The things I love about coming home to Portland…

“Instant” summer. No suffering through Portland’s (usual) long chilly days of May and June, waiting for the sun. When we arrive on July 4, after 26 hours of travel, the warm weather is here! We have lunch with friends in their garden and, for the first time in about six months, I realize I’m sitting deliciously in the open air without a sweater, long pants, socks and boots.Francie's party

Garden surprises. Finding that the passiflora vine I hadn’t remembered planting has taken over the back fence and looks beautiful.passiflora vine 2

Easy start to the day. Curtains wafting in the early morning breeze as I sit in bed with coffee, New York Times and an unbelievably fast internet connection. curtains blowing gently

Long evenings of summer! Going to a movie at our neighborhood theater and coming out to find it’s not even dark. (The Laurelhurst, opened in 1923, was one of the first art deco theaters of the period. The original single screen could seat 650 people; now it is divided into four small theaters and is locally owned, offering pizza, beer and wine.)Laurelhurst

Getting reacquainted with the neighborhood. Strolling home past our local junk-treasure store, called SMUT…smug

And admiring the new mural at Holman’s Bar, a neighborhood institution. (Yelp: “This may be the perfect bar, for what it is.” Barfly: “Holman’s House Of Heartburn serves up tradition deep-fried and just a little over-priced.”)mural 3

Transition Time 1: Michael declares he is retiring, and retrieves his 1977 Ford work van for the very last time from our friends’ farm in Canby. He removes the tree that has grown up through the vents during the winter, washes off the windshield, fills it with gas, and drives the thing home. He will soon sell it, he says. (Bought in 1991 for $1100; let’s see what he gets for it 22 years later…)michael washing vantree in dash

Transition Time 2:  Michael declares he will give up his man cave/ toolroom/workshop/ storage dump, and kitsch museum in the basement and build a new guest room.mancave 2

kitsch(items from Mike’s kitsch museum: battery-operated hula doll; dress made for him by his grandmother when he had a fit that his sister had one and he didn’t; contractor’s license; ceramic skull with knife through frontal lobe; children’s wooden blocks; birthday cards from various years; piece of unidentified glass.)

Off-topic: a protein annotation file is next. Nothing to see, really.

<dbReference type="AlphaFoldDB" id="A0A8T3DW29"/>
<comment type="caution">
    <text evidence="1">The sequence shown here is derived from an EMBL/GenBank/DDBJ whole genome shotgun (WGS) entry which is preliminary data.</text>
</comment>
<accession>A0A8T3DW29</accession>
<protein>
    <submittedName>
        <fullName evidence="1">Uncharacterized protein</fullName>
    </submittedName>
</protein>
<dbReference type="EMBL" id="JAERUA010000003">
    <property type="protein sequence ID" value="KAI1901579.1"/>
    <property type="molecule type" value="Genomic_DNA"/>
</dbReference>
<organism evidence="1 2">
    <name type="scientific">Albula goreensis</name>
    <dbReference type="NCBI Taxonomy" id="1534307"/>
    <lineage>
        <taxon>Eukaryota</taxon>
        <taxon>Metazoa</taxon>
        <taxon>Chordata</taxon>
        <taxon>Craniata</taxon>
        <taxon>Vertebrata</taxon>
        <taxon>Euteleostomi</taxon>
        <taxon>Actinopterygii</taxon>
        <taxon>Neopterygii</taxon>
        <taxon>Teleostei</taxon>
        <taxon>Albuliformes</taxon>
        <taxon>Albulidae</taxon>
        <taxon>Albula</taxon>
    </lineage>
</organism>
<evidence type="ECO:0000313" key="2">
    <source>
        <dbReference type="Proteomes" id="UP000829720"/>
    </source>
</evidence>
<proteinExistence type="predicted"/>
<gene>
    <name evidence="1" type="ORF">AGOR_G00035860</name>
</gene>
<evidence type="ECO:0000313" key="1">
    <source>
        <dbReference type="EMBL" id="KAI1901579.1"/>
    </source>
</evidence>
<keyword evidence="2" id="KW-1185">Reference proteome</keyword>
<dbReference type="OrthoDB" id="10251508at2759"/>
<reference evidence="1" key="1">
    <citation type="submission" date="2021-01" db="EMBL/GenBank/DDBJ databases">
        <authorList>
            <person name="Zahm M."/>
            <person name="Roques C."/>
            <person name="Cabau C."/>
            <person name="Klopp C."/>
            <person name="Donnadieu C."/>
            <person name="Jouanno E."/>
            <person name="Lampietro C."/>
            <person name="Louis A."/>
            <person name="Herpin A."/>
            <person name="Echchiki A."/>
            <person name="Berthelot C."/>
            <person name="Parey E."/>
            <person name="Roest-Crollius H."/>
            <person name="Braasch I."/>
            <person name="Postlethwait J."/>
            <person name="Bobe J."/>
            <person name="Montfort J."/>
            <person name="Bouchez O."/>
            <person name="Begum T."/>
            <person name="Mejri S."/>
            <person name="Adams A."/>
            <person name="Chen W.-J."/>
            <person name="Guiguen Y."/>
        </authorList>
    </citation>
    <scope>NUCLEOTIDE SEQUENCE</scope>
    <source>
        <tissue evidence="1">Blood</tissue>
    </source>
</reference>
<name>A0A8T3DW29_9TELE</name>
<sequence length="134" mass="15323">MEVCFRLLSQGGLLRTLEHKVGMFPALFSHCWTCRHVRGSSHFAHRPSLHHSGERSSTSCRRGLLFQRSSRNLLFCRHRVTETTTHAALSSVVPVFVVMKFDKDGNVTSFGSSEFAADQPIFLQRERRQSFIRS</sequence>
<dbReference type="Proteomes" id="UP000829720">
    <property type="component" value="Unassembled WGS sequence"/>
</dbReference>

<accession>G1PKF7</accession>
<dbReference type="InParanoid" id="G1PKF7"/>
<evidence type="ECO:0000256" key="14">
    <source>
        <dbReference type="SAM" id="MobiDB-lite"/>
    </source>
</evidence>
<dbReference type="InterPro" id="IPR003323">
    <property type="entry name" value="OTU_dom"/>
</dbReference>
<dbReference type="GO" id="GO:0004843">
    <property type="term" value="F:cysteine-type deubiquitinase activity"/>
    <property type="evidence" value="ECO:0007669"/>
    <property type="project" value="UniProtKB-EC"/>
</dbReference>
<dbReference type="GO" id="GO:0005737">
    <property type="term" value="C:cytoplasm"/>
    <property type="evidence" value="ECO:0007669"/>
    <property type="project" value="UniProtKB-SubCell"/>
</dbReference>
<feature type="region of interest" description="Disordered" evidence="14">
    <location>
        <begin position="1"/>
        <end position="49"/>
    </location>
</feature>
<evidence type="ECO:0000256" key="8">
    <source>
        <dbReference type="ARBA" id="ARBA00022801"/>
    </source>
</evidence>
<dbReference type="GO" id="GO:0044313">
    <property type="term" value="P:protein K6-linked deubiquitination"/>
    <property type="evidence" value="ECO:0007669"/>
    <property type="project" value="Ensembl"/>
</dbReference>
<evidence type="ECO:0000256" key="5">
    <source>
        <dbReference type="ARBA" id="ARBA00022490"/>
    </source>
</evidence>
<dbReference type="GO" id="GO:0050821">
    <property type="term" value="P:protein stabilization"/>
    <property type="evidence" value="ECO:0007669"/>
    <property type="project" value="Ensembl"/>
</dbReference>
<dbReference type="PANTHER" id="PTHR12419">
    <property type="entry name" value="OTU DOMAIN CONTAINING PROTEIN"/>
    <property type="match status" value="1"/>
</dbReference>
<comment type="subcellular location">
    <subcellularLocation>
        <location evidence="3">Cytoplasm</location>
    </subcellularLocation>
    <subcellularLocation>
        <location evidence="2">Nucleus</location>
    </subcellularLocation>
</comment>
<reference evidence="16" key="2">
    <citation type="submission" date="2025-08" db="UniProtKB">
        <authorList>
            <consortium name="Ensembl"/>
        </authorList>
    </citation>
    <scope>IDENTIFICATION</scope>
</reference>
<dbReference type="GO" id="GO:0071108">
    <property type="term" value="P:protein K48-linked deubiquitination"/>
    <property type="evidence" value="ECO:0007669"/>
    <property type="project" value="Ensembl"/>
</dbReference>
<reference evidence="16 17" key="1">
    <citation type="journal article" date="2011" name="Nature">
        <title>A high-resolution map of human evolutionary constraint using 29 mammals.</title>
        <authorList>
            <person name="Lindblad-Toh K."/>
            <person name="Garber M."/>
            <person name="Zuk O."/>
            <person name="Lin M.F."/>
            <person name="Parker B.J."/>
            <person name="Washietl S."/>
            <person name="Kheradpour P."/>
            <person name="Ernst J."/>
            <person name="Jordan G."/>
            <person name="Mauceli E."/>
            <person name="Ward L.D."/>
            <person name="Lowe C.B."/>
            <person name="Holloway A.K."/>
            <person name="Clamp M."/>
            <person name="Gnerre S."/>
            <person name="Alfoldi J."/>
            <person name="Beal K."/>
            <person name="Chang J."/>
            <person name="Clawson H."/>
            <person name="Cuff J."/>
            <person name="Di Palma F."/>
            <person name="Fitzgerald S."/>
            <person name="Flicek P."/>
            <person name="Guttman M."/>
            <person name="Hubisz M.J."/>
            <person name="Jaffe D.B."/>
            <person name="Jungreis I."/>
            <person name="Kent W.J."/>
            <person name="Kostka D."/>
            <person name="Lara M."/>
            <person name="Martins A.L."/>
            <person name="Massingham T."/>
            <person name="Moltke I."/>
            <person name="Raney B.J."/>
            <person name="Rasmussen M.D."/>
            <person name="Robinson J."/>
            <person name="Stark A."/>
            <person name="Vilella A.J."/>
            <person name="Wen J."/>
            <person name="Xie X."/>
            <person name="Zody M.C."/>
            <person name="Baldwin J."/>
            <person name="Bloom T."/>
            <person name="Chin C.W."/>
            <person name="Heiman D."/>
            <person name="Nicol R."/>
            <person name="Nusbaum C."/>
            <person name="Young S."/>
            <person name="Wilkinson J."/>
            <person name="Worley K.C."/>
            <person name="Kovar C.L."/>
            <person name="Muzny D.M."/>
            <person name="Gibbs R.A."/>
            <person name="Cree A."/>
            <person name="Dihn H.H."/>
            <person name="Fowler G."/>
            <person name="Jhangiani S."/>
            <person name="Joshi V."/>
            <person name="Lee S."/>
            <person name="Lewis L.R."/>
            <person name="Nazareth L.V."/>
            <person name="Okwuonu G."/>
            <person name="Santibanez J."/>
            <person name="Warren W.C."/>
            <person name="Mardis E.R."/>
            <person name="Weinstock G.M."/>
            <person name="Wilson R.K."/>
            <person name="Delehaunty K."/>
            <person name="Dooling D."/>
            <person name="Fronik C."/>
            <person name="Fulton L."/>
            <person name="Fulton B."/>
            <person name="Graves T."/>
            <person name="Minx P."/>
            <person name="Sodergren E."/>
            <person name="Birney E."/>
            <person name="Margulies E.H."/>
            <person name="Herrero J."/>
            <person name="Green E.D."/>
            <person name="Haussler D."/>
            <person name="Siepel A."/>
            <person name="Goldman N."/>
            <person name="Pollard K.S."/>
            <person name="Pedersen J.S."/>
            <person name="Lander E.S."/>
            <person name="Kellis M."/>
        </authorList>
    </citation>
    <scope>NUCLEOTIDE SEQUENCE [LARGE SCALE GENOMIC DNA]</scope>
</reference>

As for me, I am looking forward to lying in this hammock, the fountain burbling nearby, with a book and some iced tea on a hot day sometime in the near future. Summer in Portland is a wonderful thing.hammock



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16 thoughts on “The things I love about coming home to Portland…

  1. I love your Portland Blog. I hope you keep it up. You have such a creative eye to make the ordinary magical. See you soon.

  2. The things we take for granted living here! It looks like you have managed to have two amazing places to live. A testament to you and Michael for sure!

  3. welcome home! We’ve been loving the weather too, river time! Tomorrow is a 25 mile bike ride in Mt Angel for ALS, should be fun. Sunday is wine tasting in sports cars w/ 20 friends. Should also be fun.

  4. welcome home
    we’ve been cooking while you were gone
    looking forward to Bill McKibben’s visit next week
    typo in last try

  5. Genial Judy, estoy muy de acuerdo con Irene Longaker, hacés mágico hasta lo más ordinario. Y me encanta la “Transition Time 1”! jaja. Portland realmente es una hermosa ciudad. Gracias por permitirnos viajar a tu hogar contigo una vez mas.

  6. Hi Judy,

    So glad you are continuing posts. I often save your latest post for a “treat” to spur me on to finish a project. Difficult to save, so certainly spurs me on.

    Welcome to Oregon for this part of your year!


  7. Qué gusto leer y ver sus comentarios desde Portland y qué sorprendente que en ese país tan, se supone frío, tengan un verano maravilloso y gocen del jardín. En Ecuador Sierra, imposible! Les mandamos un gran abrazo y tan pronto podamos enviaremos noticias. Eduardo
    Dear, dear, incredible to see how and where you live, I had no idea and could not even imagine your life in Portland, I can only feature you both in Cañar, having dinner, always a bit cold, listening to lovely music, being far from our home and enjoying your Cañari findings.
    We are going to Houston on Friday, send me via email Cheryl Hartup´s address so I can write to her.
    Any nice friend we could meet in Houston while we come and go from MDAnderson hospital? I remember your sister lived in Texas?

  8. So glad to see you ensconced home in Portland – such a different world! Love that town. And congratulations to Mike! Now he will have even more time in the kitchen. I imagine he will start preserving. At least make some passionfruit curd from the fruits of your vine. I will think of you in your hammock when I am in mine. xo

  9. Judy, Bill McKibben is a prolific writer and lecturer on topics related to climate change. He also started the national organization whose mission is to see the adoption and implementation of energy, environmental and climate policy so that we crank the level of C02 back down to 350 ppm–it just passed 400 ppm, regrettably.

    One of his most compelling books is The End of Nature.

  10. Welcome, welcome, welcome………home to one of the most perfect summers I can remember. I hope to cross paths while you are in the city.

    Warm regards to you both, Vida Lee

  11. Bienvenido mis amigos! I’m about to head to NYC and DC where I’ll swelter and drip and dream of perfect portland temps. I know how quickly six months can speed by, so we’ll have to actually set a date – me, you, nancy…??!! 🙂

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